So how will you incline your thinking to bring the proverb to you again? Straight memory is good. Writing it down on your notes app or reminder app or on a 3×5 card. Putting notes on your mirror. Some trigger so when you come into your room, into your house, into the bathroom. When you idly look down at your hands.
I wasn’t a good kid in high school. Got in a lot of trouble and gave my parents a lot of grief. My parents had good reason not to trust me. But toward the end of high school, the Word began to take hold of me. I would go on walks with my dog and be gone for a long time. I vividly remember when I’d return my dad would give me a look over – what trouble is he getting up to now? But what I was doing was getting off the beaten path with my dog and taking out my bible and mulling it over.
When I was in seminary I worked at a builders supply: a lot of lugging lumber, delivering supplies – and I’d walk around with a 3×5 card with Hebrews on it, memorizing as much of it as I could.
Martin Luther talked about how many insights from the Word he got while sitting on the toilet.
Point being: Train yourself in the practice of filling your in-between moments with the Word.
So the summary of vv. 1,2 – we need to up our attention game.
And take more and more initiative. That’s the blunt meaning of v. 3 – Call out for insight. When we take the words of the father/Solomon/God seriously, we inevitably come to barriers. We don’t understand them. We understand but fail to see the importance. We know they’re important but find it difficult to adjust our lives to them.
And so we’re to call out…raise your voice. This of course includes prayer. For example: Proverbs 21:25: The desire of the sluggard kills him/ for his hands refuse to labor. Never assume that the presence of laziness implies the absence of ambition. People can have lots of goals and ideas and desires… and yet can’t get themselves started or can’t sustain the effort, can’t keep their focus or can’t finish what they started. Actually, can’t is probably not the right word. His hands refuse to labor. Not can’t, wont. But then, perhaps can’t is the right word: The lazy man wants something but a part of him refuses to comply.
And the lazy man sees in himself this lack of gumption, and so he calls out to God for insight. God, what are the thoughts that will move me? God, speak to the hidden springs of my actions and call them to life.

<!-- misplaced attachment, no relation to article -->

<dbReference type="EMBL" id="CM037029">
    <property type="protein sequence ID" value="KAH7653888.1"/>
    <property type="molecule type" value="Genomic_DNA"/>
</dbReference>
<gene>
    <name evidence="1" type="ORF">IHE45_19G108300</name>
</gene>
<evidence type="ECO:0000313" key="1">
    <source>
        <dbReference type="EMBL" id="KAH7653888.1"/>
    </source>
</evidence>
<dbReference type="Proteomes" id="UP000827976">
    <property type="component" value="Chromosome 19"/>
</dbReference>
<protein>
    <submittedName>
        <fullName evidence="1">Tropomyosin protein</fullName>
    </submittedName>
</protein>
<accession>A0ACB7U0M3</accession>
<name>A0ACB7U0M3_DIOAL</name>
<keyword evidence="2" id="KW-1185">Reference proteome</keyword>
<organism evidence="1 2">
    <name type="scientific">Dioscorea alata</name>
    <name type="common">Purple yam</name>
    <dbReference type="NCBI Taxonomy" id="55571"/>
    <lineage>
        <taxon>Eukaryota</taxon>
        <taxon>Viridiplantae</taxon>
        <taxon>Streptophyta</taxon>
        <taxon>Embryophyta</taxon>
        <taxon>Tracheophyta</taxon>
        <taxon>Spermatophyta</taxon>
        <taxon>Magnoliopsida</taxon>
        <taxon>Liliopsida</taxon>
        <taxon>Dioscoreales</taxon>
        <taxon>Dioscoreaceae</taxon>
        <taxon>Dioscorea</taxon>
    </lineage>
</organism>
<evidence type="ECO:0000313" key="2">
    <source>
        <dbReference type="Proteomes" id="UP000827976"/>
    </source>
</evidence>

But prayer to God doesn’t cover the whole range of meaning of call out…raise your voice. Do you remember being in school, and there were the students who hardly paid attention in class, slept even. But there were the one or two students who would raise their hands a lot. Now perhaps some of that was just for attention.
But what about that rare student who would regularly raise his hand in order to get clarity about something? And then he would visit the professor during office hours? And then he would do the recommended further reading? All of these are examples of call out….raise your voice.
Go after the understanding of the words of the father/ Solomon/ God. Make a list and ask your pastor what they mean. Buy a commentary. Take a class. Read the proverb in another version. Form a club for the purpose of discussing how to close the knowing-doing gap.
And then the last phrase of the condition if you seek it like silver/ and search for it as for hidden treasures. This last condition is intended to do away with one big thing that cripples the pursuit after wisdom: being fake.
You’re not supposed to simply go through the motions of getting before the words, valuing them, really listening, arranging to recall, going out of your way and the extra mile to get them. You’re not trying to please your mama or be impressive to the church. You do all these things because there’s a kind of hunger inside of you. And it’s not the type of hunger that has to do with spirituality or anything so lofty: it’s something a bit more crass. A kind of greediness for that which will make your life better, fuller, longer, more peaceful and pleasant; for what will expand your possibilities; for what will remove problems; for what will render you attractive and honorable.
Go after wisdom not for any dainty or goody-two shoes reasons, but for gain. Go after wisdom as if wisdom really will enrich and advance you. Don’t fake it.
VV 1-2: Up your attention game. VV. 3-4: You, go after this. But now things get complicated.
The pursuit for wisdom by interacting with the words of the father/ Solomon God. Do this right and then…v. 5 is a little jolt: And then…you will understand the fear of the LORD/ and find the knowledge of God.
Go after wisdom and you will attain or arrive at…the fear of the LORD/ the knowledge of God.
Let’s try to understand this just a little more than we might this moment: Look across the page of your bible to 1:7: The fear of the LORD is the beginning of wisdom. The emotion of taking God seriously is the foundation upon which one builds a framework of wisdom. Putting that negatively: if you’re a diligent, well-spoken, disciplined person who doesn’t take God seriously, by themselves these good traits can’t carry the load of lasting fruitfulness and fulfilling the human calling. Good character without the foundation of fearing God… and things eventually topple.